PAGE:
The Steelers are a slight underdog against Jacksonville, and deservedly so. Jacksonville has a healthier, more physical, more complete team, and should win the game unless it loses the turnover battle.

For Pittsburgh, the outcome is likely to be determined by 1) whether or not its defense can stop the Jags' powerful running attack, and, 2) how well its special teams fare, especially in regards to the kick return game. As was the case in the December game, QB Ben Roethlisberger could exploit the Jags' secondary to a certain degree, but it would be a surprise if the Steelers score more than 24 points or so.

Bottom line? "What are the Chances...?" gives the Steelers a 40 percent chance of coming away with a victory.


Tuesday, January 01, 2008

Roethlisberger's underrated season

When Steelers' QB Ben Roethlisberger was named to the Pro Bowl earlier this season many sports media pundits questioned whether other AFC QB's like David Garrard (Jacksonville) or even Derek Anderson (Cleveland) would have been more deserving. Sorry folks, Roethlisberger is more deserving of a Pro Bowl berth than any other QB in the league, excepting Tom Brady, of course.

By way of comparison, Brady finished the regular season with 50 touchdown passes and just eight interceptions (117.2 passer rating). Roethlisberger threw 32 TD passes and only 11 interceptions (104.1 rating). Compare those numbers to those of Garrard (18 TD's, 3 INT's, 102.2 rating) and Anderson (29 TD's, 19 INT's, 82.5 rating). Then consider that Roethlisberger received some of the worst pass protection in the NFL. Big Ben was sacked a David Carr-like 47 times in only 404 pass attempts (one sack for every 8.6 attempts), while Garrard went down 21 times in 325 attempts (once every 15.4 attempts) and Anderson a mere 14 times in 527 attempts (once per 37.6 attempts).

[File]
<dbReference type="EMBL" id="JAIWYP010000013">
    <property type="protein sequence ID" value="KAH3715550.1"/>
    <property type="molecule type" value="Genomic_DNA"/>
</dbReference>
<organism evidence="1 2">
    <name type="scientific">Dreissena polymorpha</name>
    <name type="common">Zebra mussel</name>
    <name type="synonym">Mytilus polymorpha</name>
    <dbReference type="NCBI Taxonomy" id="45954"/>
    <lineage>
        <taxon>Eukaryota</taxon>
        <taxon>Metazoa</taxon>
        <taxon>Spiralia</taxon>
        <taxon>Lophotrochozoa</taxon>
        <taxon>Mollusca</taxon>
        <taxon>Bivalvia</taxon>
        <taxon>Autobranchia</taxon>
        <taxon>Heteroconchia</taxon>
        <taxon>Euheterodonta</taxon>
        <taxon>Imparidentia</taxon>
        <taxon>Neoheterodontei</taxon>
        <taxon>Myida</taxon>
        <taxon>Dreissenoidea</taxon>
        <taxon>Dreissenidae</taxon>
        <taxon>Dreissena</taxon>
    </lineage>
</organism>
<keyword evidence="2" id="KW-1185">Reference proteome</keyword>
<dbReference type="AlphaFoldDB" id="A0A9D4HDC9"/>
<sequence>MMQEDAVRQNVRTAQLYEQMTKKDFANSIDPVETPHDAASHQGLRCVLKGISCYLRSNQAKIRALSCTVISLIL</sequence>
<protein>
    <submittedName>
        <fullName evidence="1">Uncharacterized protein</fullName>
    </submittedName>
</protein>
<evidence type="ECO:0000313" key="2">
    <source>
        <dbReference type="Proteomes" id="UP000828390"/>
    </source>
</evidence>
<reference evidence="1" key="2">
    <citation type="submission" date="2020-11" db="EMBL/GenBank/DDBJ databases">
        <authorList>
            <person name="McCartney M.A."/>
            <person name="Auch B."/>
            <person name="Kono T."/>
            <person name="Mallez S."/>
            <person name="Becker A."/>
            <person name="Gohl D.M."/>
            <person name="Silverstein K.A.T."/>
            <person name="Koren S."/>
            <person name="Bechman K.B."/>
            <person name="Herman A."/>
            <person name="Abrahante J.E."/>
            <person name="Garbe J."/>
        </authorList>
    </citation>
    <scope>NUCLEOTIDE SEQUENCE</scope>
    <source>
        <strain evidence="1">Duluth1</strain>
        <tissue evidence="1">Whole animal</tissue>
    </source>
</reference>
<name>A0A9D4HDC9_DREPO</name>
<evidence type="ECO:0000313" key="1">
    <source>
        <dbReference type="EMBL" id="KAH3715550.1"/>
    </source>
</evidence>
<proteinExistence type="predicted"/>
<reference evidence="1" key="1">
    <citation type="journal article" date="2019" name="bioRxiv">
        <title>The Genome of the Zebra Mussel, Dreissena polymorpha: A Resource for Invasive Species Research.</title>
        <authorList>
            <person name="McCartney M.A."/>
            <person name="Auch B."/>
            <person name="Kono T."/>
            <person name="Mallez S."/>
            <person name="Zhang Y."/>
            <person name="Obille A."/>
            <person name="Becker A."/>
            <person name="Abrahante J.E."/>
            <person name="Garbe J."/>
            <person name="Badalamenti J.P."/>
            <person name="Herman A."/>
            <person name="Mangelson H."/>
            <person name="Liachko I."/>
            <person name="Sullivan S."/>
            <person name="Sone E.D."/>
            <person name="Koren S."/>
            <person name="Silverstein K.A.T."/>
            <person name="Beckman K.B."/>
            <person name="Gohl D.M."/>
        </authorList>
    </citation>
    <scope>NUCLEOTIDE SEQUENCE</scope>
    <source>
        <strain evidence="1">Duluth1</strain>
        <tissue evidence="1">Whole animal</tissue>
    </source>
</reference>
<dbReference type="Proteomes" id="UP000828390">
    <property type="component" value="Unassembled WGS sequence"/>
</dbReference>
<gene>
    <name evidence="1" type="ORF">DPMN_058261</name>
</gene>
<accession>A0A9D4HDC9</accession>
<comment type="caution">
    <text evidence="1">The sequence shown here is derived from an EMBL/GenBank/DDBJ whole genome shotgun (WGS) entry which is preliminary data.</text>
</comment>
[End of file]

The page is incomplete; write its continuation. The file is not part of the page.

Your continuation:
It's also worth comparing Roethlisberger's numbers to other QB's who received inadequate protection. Only two other quarterbacks were sacked more than 37 times in 2007. Donovan McNabb (Philadelphia) was sacked 44 times in 473 attempts (once per 10.75 attempts) and posted an 89.9 passer rating, while Jon Kitna (Detroit) absorbed a league-high 51 sacks in 561 attempts (one sack per 11 attempts) and finished with an 80.9 rating.

Some might argue that Roethlisberger benefitted from a strong running game, as Pittsburgh's feature back, Willie Parker, gained more than 1,300 yards. Yet, Parker managed a relatively pedestrian 4.1 yards per carry (far below most of the league's other rushing leaders), and his impressive yardage total is mostly a function of his high number of carries. Meanwhile, Big Ben's receivers are hardly an impressive lot: Hines Ward may one day be enshrined in the Hall of Fame, but at this point in his career, he's a move-the-chains type of possession receiver. And like Santonio Holmes (Pittsburgh's only legitimate down-the-field threat), Ward has not been able to stay healthy this year. Finally, tight end Heath Miller is a solid receiver, but rarely generates a big play.

The bottom line is that Roethlisberger has done more with less than any other QB in the league. If the Steelers somehow find a way to upgrade the talent around him, one can expect even better performances from Big Ben in coming seasons.